The Bizarre Christmas Marketing Stunt That Made Tinker Toys A Hit


Like Lincoln Logs, Tinker Toys were popular because they allowed kids to express their limitless creativity, but unlike those cabin beams, they weren't an immediate success. In fact, the toy's makers could barely afford them. Fearless, they came up with a clever marketing stunt before Christmas 1915, which today would have raised a few eyebrows but resulted in sales of millions.

Be Tinker Toys

In the early 1900s, Charles Pajeau, a mason by trade living in Evanston, Illinois, observed a group of children playing with thrown spools of thread on a morning walk to work, building tall towers. To put a pencil in the hole of the spool. , He was amazed at their ingenuity, but he could see that they were frustrated by the limitations of the spool. Drawing on his background as a stonemason, Pajeau added more holes around the perimeter of his wooden spools so that the sticks could form 45- and 90-degree angles.

He had his idea but it got nowhere until he sat next to Robert Petit, a businessman with the Chicago Board of Trade, on a commuter train in 1913. Pajeau mentioned his idea to Petit, and soon, the two men formed the Tinker Toy Company in Pajeau's garage. Pajeau replaced the pencil with wooden dowels or rods of varying length, making the spool flatter and larger, and kept the center hole but also added eight holes around the sides of the spool.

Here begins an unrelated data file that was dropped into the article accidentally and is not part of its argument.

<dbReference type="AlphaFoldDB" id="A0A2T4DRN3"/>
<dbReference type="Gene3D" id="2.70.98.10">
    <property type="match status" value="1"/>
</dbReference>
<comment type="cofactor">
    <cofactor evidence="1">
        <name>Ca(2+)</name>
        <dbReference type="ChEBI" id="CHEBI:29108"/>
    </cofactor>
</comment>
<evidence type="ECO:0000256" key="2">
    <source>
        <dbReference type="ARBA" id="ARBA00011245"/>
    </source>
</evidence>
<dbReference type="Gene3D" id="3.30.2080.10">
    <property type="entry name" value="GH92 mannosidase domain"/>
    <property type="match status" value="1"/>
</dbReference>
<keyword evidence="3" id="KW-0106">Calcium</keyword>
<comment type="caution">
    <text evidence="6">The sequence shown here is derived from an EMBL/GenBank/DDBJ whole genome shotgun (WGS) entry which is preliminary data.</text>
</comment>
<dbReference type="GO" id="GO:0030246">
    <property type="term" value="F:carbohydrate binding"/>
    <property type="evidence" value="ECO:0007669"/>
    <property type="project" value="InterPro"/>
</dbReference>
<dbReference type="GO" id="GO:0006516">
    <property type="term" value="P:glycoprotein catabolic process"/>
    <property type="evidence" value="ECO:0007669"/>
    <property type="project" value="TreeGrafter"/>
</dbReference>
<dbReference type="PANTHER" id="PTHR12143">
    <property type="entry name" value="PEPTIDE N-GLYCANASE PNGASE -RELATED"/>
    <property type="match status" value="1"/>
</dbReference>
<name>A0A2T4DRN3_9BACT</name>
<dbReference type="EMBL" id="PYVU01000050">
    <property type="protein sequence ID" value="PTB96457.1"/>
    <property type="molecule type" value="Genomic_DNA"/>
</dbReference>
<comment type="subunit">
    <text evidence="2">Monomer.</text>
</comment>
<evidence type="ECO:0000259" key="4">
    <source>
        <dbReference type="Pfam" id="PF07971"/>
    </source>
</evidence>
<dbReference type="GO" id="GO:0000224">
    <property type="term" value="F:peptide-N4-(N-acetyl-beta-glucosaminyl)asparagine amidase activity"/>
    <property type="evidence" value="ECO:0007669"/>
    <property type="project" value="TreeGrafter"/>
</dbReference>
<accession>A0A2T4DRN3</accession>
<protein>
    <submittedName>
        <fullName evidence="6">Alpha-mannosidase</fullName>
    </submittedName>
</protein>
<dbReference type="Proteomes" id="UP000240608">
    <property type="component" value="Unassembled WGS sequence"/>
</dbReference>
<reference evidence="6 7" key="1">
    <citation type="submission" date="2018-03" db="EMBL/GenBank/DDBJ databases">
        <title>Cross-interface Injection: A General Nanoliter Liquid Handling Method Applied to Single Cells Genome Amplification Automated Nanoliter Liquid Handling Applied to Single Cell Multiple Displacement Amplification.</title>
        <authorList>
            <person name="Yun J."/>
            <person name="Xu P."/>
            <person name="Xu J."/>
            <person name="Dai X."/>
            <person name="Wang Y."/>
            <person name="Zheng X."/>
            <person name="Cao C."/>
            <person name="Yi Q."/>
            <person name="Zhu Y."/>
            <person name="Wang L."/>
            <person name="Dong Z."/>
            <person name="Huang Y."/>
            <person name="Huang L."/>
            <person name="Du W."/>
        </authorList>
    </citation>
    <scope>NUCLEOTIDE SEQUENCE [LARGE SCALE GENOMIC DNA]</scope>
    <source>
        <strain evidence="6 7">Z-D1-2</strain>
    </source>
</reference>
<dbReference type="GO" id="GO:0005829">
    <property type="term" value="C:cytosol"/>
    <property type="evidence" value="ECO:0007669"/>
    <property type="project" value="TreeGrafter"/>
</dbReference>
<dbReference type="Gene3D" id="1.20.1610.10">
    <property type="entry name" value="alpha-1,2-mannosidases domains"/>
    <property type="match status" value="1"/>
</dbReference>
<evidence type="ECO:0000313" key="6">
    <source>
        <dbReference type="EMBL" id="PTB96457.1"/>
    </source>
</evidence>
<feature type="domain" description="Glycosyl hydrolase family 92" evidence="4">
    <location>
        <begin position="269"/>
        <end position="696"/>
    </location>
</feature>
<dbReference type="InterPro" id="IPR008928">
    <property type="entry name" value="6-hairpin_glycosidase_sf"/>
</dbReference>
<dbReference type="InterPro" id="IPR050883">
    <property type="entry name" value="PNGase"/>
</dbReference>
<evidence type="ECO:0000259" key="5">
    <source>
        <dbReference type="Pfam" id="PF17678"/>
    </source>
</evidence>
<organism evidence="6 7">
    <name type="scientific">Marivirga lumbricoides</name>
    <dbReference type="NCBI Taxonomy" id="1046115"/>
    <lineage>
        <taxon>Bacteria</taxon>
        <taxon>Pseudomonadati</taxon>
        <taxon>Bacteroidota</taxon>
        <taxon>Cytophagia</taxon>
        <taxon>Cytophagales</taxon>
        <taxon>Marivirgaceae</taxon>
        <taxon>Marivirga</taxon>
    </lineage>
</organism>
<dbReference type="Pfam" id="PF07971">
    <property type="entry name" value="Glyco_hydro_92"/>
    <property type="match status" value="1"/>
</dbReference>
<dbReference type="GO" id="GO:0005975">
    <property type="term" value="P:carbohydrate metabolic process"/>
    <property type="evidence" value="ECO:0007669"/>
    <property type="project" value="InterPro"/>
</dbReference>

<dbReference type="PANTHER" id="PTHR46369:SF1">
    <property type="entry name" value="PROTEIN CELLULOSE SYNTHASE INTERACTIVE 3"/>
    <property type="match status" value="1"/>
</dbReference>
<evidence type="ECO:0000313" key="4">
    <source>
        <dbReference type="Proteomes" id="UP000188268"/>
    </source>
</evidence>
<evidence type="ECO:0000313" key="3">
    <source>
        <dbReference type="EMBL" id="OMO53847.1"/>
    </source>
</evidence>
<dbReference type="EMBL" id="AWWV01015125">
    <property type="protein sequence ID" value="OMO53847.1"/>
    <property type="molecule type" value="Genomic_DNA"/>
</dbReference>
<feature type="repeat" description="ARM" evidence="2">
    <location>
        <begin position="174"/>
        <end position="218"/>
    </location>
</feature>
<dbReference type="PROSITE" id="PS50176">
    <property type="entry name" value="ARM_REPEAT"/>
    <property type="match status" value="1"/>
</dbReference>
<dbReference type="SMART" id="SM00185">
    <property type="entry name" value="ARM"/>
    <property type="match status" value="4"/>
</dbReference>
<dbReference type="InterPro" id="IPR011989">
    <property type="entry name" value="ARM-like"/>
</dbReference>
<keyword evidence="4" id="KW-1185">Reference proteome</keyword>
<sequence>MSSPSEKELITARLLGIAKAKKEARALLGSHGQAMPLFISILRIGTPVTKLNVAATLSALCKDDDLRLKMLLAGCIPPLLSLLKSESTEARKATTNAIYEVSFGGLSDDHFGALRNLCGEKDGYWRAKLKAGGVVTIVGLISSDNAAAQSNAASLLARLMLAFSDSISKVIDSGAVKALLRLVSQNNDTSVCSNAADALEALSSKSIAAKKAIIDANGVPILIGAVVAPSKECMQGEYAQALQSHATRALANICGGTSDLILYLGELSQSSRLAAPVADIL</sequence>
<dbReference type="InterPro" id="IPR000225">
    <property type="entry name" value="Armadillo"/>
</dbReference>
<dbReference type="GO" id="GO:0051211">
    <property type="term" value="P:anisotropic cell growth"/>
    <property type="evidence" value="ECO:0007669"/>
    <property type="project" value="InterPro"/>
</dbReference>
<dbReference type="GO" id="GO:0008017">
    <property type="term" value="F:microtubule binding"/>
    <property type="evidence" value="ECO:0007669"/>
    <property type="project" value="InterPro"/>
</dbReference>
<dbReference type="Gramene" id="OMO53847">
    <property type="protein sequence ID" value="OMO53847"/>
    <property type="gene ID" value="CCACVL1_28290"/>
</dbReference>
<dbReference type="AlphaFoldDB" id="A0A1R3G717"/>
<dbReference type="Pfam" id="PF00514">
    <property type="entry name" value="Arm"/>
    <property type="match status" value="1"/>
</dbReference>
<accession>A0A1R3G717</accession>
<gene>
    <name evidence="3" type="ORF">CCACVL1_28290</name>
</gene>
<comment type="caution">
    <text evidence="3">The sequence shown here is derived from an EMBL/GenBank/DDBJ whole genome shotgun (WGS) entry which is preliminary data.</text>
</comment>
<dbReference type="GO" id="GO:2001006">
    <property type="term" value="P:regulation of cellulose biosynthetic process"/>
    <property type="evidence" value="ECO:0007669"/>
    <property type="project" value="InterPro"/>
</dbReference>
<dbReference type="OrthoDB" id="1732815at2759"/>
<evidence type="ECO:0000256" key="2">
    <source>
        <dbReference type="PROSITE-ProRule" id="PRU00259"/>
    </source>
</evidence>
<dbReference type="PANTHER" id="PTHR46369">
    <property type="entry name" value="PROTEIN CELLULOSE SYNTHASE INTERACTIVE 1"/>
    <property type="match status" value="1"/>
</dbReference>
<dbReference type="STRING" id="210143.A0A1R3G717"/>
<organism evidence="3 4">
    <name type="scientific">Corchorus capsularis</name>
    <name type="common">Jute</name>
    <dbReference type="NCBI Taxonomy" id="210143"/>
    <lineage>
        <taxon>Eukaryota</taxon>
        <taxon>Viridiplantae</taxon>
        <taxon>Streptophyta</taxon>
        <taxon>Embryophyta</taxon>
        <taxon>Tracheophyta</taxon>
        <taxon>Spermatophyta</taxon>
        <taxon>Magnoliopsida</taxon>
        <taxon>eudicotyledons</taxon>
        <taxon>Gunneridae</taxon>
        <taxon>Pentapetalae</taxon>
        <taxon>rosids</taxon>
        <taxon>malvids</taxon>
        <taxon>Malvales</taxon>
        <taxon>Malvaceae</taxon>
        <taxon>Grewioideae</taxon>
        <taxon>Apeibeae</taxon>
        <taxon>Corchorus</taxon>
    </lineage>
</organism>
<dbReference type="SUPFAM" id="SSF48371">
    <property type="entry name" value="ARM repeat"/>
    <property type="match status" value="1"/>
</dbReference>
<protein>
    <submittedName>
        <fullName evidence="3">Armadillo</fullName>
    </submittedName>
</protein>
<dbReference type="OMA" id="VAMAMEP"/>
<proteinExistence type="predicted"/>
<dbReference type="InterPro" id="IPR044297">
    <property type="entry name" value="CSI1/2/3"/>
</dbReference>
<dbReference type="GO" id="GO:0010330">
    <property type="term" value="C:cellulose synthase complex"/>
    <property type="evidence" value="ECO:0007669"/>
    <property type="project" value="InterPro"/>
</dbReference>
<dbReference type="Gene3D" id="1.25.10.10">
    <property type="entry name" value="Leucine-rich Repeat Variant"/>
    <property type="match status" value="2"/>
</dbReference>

A Marshal Field Day

Surely they had a new hit toy on their hands, the two men packed several tinker toy sets and traveled to New York City to attend the 1914 American Toy Fair, where toy makers showed off their inventions to manufacturers and department stores. Alas, no one is interested in Tinker Toys. Frustrated, the two men dropped off some sets at random stores on their way back to their hotels, because they no longer wanted to drive around unwanted toys.

But Pajeau and Petit were not ready to give up. Convinced that kids would love Tinker Toys if they were only given a chance to see them in action, they set up a meeting with the store managers of Chicago's largest department store, Marshall Field, in their iconic store window. asked for one. Display your toys as well as shelf space inside the store. He offered the elves actors to dress as Santa's elves and play with toys, which struck a deal for Marshall Fields, who believed that the presence of the living elves in his shop window would drive traffic to his store.

The idea worked for everyone. Youngsters and their parents crowded around the sidewalk outside Marshall Field's Tinker Toys display window to see what the elves were making and then into the fourth-floor toy department to pick up their own sets. Arrive. By Christmas 1915, Marshall Fields had sold over one million tinker toy sets.

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